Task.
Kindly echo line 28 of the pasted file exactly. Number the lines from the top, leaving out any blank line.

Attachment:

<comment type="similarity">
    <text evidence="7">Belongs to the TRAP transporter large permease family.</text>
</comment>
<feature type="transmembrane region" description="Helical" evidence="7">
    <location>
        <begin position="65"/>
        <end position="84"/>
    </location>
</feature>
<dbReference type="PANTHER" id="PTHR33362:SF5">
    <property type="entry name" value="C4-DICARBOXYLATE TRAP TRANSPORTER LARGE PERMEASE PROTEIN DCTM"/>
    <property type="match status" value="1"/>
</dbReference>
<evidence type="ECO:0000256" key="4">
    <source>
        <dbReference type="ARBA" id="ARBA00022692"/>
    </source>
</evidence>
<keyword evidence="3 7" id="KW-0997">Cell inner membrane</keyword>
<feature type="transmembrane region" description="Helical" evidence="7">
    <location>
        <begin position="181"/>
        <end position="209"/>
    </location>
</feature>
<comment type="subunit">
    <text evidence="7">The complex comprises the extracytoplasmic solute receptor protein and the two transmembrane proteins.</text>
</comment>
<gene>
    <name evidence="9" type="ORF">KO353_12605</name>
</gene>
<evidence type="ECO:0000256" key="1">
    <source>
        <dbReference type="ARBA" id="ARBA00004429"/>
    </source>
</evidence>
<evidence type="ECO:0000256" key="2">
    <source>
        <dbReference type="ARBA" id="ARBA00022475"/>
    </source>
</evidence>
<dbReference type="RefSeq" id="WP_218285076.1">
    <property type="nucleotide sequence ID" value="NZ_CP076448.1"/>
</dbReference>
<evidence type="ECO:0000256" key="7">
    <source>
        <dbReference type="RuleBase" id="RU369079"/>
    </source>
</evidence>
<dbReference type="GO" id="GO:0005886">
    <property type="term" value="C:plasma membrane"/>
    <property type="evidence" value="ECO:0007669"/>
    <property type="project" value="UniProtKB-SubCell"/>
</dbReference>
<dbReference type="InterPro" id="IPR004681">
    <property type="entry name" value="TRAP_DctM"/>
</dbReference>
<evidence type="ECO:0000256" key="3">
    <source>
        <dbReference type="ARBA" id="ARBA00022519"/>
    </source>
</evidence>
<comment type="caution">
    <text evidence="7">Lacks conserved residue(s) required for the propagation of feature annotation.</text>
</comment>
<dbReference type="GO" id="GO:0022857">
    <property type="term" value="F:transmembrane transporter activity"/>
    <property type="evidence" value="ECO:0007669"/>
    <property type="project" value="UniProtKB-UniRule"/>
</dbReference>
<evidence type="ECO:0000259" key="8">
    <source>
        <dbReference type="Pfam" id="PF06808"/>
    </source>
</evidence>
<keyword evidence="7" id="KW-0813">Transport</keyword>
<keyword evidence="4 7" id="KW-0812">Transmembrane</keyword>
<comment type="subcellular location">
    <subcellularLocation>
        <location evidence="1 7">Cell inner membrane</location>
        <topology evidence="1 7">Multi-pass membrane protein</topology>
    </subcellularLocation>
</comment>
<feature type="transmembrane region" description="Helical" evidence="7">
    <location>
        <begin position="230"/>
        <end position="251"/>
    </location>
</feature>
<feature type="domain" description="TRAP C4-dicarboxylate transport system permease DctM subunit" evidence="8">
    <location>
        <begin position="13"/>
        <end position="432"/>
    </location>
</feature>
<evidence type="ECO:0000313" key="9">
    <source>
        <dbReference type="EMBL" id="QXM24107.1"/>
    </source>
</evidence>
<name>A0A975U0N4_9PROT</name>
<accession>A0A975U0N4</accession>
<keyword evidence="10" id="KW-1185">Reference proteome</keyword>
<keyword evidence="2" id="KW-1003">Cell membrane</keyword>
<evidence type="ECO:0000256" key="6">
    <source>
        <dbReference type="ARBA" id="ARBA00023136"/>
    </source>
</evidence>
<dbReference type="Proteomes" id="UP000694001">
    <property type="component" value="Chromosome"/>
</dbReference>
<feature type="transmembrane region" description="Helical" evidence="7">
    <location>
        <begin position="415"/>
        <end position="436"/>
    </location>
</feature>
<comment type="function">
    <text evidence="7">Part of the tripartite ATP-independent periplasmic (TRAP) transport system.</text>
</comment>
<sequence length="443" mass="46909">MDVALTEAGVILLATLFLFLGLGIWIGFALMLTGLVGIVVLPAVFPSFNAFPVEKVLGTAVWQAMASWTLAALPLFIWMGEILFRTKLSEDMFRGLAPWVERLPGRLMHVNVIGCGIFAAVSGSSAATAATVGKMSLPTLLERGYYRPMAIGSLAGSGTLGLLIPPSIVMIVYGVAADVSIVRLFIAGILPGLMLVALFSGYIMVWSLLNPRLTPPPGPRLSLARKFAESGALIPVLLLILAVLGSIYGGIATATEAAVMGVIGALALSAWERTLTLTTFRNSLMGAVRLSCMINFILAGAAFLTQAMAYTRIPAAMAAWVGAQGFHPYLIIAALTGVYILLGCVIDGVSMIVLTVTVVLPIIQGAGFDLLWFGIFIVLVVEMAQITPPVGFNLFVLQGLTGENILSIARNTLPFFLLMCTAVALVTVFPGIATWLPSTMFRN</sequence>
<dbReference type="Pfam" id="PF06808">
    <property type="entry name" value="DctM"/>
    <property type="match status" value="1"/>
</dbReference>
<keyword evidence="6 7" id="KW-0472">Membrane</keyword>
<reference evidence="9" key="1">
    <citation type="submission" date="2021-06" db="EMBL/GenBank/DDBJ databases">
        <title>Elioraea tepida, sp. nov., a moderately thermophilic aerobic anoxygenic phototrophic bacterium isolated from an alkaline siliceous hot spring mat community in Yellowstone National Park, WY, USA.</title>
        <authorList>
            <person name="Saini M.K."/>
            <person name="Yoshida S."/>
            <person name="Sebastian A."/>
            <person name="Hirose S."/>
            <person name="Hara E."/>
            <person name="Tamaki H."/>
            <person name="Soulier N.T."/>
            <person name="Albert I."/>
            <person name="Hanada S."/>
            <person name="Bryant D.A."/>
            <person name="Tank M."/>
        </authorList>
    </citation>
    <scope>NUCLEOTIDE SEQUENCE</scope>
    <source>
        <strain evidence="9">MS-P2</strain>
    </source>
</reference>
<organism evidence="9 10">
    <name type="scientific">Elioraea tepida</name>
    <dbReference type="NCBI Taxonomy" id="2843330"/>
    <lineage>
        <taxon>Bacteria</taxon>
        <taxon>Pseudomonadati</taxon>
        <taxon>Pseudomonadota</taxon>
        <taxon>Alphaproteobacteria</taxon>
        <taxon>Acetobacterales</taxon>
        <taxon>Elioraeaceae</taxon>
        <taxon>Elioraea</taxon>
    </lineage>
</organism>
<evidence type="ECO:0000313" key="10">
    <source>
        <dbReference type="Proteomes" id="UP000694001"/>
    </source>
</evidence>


</comment>